Top 5 posts of 2014

First of all, happy New Year! May the best of 2014 be the worst of 2015.

Second, I always like year in review programs and articles. It’s fun and often interesting to go over the things we found important, weird, fun or outrageous, once a bit more time has gone by. It can be an exercise in adjusting your perspective by re-evaluating your opinion on those topics. With that in mind, I thought it could be fun to go over the top five posts from 2014.

I selected them simply by looking at the number of views they got, tracked by Google Analytics. I’ll list them here below and add some comments.

 

  1. Street fighting mistakes: being an innocent bystander There is an old saw that states humans are very bad at assessing risks and avoiding danger. I believe it is true though. We smoke when we know it kills us. We eat crap and drink too much when we knows it kills us too. We knowingly do all sorts of things that are self-destructive. The ones I mentioned here are all well documented and only very few people argue that smoking has health benefits. We know better, because we have been informed about this (over and over, for decades). But a lot of people don’t seem to know better when violence is concerned. They simply act stupid. My guess is that it will take a long time before the general population becomes more knowledgeable on what violence is really like and what the true dangers are.
  2. Open hand or closed fist striking, which is best? As most of you who read my blog regularly already know: I hate dogma. The open hand/closed fist debate has been filled with dogma for as long as I can remember, so I put down my thoughts about it. As always, “it depends” is the most accurate answer I can give. Not the answer people want to read, but it is the “truth” as I know it. Doesn’t mean you have to agree with me though. It just means that I take certain factors into account, factors that are usually left out because of dogmatic thinking. If that helps you in your training, then I’m glad it worked for you.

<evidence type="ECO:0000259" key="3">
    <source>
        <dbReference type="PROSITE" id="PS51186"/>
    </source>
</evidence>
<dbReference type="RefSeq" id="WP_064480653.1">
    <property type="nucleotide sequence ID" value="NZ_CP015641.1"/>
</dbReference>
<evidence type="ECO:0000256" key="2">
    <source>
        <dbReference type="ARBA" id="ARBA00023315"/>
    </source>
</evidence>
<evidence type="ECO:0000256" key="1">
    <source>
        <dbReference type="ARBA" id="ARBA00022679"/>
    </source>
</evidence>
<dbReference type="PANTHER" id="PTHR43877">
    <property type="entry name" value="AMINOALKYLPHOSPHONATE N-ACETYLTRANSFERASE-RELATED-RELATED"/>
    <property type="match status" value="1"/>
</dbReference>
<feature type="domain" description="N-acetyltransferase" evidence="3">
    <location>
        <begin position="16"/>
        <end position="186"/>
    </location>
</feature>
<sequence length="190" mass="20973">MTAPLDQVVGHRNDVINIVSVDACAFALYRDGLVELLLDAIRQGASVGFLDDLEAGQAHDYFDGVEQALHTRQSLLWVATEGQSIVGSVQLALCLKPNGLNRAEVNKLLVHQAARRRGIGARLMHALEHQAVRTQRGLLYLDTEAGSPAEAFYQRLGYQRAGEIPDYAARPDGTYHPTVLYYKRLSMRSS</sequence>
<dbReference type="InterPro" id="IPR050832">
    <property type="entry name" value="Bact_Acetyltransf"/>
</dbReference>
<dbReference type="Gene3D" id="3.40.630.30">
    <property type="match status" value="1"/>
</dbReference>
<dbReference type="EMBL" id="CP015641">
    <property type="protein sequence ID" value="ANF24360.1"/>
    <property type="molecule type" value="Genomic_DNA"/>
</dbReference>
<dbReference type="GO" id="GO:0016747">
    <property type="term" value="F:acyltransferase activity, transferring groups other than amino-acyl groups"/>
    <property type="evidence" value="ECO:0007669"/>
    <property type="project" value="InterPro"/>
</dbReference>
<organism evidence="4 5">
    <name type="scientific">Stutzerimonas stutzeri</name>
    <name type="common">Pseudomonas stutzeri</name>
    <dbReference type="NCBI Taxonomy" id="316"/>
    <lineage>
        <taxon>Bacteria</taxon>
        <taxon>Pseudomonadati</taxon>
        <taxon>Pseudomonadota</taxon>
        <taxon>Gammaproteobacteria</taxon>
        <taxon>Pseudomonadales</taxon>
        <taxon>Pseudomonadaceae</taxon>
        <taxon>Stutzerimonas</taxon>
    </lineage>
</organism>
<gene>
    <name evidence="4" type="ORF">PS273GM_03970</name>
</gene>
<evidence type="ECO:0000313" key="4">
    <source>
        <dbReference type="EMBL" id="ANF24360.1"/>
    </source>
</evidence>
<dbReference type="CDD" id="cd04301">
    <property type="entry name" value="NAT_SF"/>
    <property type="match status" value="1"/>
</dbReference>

3. The Idiot’s Guide to Martial Arts for Those Who Don’t Practice Them This post was triggered by an encounter with an idiot who crashed one of my private training sessions. It made me think of all the similar encounters I’ve had in the last thirty years of training and I found myself remembering a bunch of them (didn’t include them all in the blog post though.) On the one hand, this post is about the silliness and stupidity of others you have to deal with as a martial artist. On the other, I wanted to share some of the ways I handle it.
  4. Krav Maga Knife Defense Video Somebody sent me this video and I had to shake my head when I saw it. For all the reasons I explain in the post, it doesn’t seem like a viable technique to me. Which doesn’t mean much, by the way. Lots of people make techniques I think are crap actually work for them in the street. It’s never black and white. That said, the specifics were pretty bad in this case here, so I analyzed it from my perspective. Funny fact: the instructor in the video, or at least somebody claiming to be him, left a comment on this blog post which was basically a challenge. I chose not to publish it, nor to respond. If it was a troll, then ignoring them is always the best option. If it actually was him, then I can only shake my head again and move on.